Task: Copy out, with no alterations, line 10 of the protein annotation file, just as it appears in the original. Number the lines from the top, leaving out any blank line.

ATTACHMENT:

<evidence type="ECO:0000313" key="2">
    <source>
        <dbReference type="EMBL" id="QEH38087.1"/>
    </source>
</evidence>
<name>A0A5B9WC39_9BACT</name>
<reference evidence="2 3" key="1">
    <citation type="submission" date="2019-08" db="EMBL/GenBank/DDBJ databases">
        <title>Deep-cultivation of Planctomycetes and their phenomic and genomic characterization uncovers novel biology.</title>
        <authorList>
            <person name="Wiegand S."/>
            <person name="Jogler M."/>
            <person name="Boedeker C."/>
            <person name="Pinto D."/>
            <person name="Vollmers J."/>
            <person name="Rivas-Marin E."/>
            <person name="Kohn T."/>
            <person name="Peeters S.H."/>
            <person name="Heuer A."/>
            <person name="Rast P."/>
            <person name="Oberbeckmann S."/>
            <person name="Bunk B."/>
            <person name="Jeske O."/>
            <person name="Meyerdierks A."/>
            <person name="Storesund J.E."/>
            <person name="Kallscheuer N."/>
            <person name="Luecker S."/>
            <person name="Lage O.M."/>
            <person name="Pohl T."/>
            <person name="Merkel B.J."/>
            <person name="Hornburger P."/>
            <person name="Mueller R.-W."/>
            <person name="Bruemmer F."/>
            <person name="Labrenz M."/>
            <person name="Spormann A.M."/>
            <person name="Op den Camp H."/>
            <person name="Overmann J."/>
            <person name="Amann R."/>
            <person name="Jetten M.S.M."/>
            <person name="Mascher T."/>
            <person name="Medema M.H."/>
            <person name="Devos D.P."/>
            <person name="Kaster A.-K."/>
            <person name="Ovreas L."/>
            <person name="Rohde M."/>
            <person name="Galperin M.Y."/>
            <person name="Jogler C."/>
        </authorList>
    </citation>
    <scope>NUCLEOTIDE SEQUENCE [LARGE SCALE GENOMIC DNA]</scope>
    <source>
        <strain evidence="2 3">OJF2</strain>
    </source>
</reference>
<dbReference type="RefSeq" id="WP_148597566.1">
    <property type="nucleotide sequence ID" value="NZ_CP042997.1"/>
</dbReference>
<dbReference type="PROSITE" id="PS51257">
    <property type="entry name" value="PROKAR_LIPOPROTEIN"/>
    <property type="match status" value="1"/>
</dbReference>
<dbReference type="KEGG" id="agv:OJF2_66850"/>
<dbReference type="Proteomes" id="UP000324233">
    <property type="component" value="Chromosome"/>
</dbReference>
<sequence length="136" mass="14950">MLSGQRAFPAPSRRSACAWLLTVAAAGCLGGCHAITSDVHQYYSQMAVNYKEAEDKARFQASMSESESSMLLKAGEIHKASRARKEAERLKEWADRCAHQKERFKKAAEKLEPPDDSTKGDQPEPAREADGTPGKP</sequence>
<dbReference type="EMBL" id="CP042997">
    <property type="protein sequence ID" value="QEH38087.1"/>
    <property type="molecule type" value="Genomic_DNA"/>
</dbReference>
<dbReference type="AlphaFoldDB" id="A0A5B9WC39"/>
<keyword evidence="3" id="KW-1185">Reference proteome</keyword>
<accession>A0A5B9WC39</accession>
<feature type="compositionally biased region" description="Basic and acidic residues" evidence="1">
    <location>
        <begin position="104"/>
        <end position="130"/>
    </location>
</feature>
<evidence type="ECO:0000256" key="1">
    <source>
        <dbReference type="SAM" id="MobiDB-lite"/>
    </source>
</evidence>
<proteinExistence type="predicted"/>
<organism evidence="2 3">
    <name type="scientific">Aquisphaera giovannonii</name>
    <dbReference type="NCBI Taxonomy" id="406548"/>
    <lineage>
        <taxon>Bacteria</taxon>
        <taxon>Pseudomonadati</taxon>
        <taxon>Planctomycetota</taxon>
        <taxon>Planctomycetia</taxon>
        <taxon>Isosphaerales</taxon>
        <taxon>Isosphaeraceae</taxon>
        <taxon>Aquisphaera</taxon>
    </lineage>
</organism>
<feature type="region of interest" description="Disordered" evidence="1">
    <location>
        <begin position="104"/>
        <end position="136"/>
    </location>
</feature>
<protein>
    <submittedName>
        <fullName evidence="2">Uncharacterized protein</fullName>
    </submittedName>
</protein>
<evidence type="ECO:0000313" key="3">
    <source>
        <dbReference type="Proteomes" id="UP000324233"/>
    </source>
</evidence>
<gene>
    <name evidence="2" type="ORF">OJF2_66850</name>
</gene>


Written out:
        <authorList>